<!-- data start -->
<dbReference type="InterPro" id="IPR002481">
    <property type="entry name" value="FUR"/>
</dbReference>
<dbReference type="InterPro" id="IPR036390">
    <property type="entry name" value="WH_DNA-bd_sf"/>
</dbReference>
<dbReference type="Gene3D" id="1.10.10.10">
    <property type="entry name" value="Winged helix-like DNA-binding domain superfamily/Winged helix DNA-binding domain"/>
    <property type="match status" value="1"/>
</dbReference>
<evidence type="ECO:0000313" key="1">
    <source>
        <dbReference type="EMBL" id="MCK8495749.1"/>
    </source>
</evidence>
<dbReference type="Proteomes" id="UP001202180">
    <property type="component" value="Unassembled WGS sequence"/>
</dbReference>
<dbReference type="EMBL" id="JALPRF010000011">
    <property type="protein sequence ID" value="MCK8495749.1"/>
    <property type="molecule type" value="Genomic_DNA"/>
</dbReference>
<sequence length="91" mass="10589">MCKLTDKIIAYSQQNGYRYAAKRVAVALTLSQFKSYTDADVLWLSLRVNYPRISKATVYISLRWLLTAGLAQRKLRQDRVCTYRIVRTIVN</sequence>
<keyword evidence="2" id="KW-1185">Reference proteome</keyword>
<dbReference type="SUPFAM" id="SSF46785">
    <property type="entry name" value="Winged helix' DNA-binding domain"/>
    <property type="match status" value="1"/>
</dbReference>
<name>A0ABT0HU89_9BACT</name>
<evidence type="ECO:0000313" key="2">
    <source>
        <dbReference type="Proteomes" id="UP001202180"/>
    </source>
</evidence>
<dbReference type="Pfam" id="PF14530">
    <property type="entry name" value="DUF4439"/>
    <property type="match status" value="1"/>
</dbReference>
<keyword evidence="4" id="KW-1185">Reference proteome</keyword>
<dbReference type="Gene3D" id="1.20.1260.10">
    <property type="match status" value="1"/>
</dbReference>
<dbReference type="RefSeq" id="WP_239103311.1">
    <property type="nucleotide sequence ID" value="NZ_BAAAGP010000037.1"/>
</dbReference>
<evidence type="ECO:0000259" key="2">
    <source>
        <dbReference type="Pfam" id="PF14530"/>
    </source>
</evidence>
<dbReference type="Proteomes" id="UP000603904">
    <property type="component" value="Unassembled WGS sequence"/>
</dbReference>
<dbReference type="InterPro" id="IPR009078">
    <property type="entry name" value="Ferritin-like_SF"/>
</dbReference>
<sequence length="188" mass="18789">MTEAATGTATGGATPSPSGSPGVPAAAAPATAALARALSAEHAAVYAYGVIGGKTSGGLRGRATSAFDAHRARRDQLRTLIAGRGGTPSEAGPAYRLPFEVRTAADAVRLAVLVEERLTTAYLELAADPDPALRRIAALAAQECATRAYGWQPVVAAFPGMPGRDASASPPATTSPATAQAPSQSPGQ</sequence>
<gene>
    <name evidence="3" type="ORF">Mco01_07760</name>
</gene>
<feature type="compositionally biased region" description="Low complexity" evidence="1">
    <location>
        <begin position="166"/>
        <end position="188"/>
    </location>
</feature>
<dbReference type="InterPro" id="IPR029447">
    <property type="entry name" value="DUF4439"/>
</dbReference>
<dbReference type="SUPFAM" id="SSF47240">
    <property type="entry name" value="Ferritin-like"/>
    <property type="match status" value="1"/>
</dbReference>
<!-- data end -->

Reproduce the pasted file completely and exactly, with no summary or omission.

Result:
<dbReference type="InterPro" id="IPR002481">
    <property type="entry name" value="FUR"/>
</dbReference>
<dbReference type="InterPro" id="IPR036390">
    <property type="entry name" value="WH_DNA-bd_sf"/>
</dbReference>
<dbReference type="Gene3D" id="1.10.10.10">
    <property type="entry name" value="Winged helix-like DNA-binding domain superfamily/Winged helix DNA-binding domain"/>
    <property type="match status" value="1"/>
</dbReference>
<evidence type="ECO:0000313" key="1">
    <source>
        <dbReference type="EMBL" id="MCK8495749.1"/>
    </source>
</evidence>
<dbReference type="Proteomes" id="UP001202180">
    <property type="component" value="Unassembled WGS sequence"/>
</dbReference>
<dbReference type="EMBL" id="JALPRF010000011">
    <property type="protein sequence ID" value="MCK8495749.1"/>
    <property type="molecule type" value="Genomic_DNA"/>
</dbReference>
<sequence length="91" mass="10589">MCKLTDKIIAYSQQNGYRYAAKRVAVALTLSQFKSYTDADVLWLSLRVNYPRISKATVYISLRWLLTAGLAQRKLRQDRVCTYRIVRTIVN</sequence>
<keyword evidence="2" id="KW-1185">Reference proteome</keyword>
<dbReference type="SUPFAM" id="SSF46785">
    <property type="entry name" value="Winged helix' DNA-binding domain"/>
    <property type="match status" value="1"/>
</dbReference>
<name>A0ABT0HU89_9BACT</name>
<evidence type="ECO:0000313" key="2">
    <source>
        <dbReference type="Proteomes" id="UP001202180"/>
    </source>
</evidence>
<dbReference type="Pfam" id="PF14530">
    <property type="entry name" value="DUF4439"/>
    <property type="match status" value="1"/>
</dbReference>
<keyword evidence="4" id="KW-1185">Reference proteome</keyword>
<dbReference type="Gene3D" id="1.20.1260.10">
    <property type="match status" value="1"/>
</dbReference>
<dbReference type="RefSeq" id="WP_239103311.1">
    <property type="nucleotide sequence ID" value="NZ_BAAAGP010000037.1"/>
</dbReference>
<evidence type="ECO:0000259" key="2">
    <source>
        <dbReference type="Pfam" id="PF14530"/>
    </source>
</evidence>
<dbReference type="Proteomes" id="UP000603904">
    <property type="component" value="Unassembled WGS sequence"/>
</dbReference>
<dbReference type="InterPro" id="IPR009078">
    <property type="entry name" value="Ferritin-like_SF"/>
</dbReference>
<sequence length="188" mass="18789">MTEAATGTATGGATPSPSGSPGVPAAAAPATAALARALSAEHAAVYAYGVIGGKTSGGLRGRATSAFDAHRARRDQLRTLIAGRGGTPSEAGPAYRLPFEVRTAADAVRLAVLVEERLTTAYLELAADPDPALRRIAALAAQECATRAYGWQPVVAAFPGMPGRDASASPPATTSPATAQAPSQSPGQ</sequence>
<gene>
    <name evidence="3" type="ORF">Mco01_07760</name>
</gene>
<feature type="compositionally biased region" description="Low complexity" evidence="1">
    <location>
        <begin position="166"/>
        <end position="188"/>
    </location>
</feature>
<dbReference type="InterPro" id="IPR029447">
    <property type="entry name" value="DUF4439"/>
</dbReference>
<dbReference type="SUPFAM" id="SSF47240">
    <property type="entry name" value="Ferritin-like"/>
    <property type="match status" value="1"/>
</dbReference>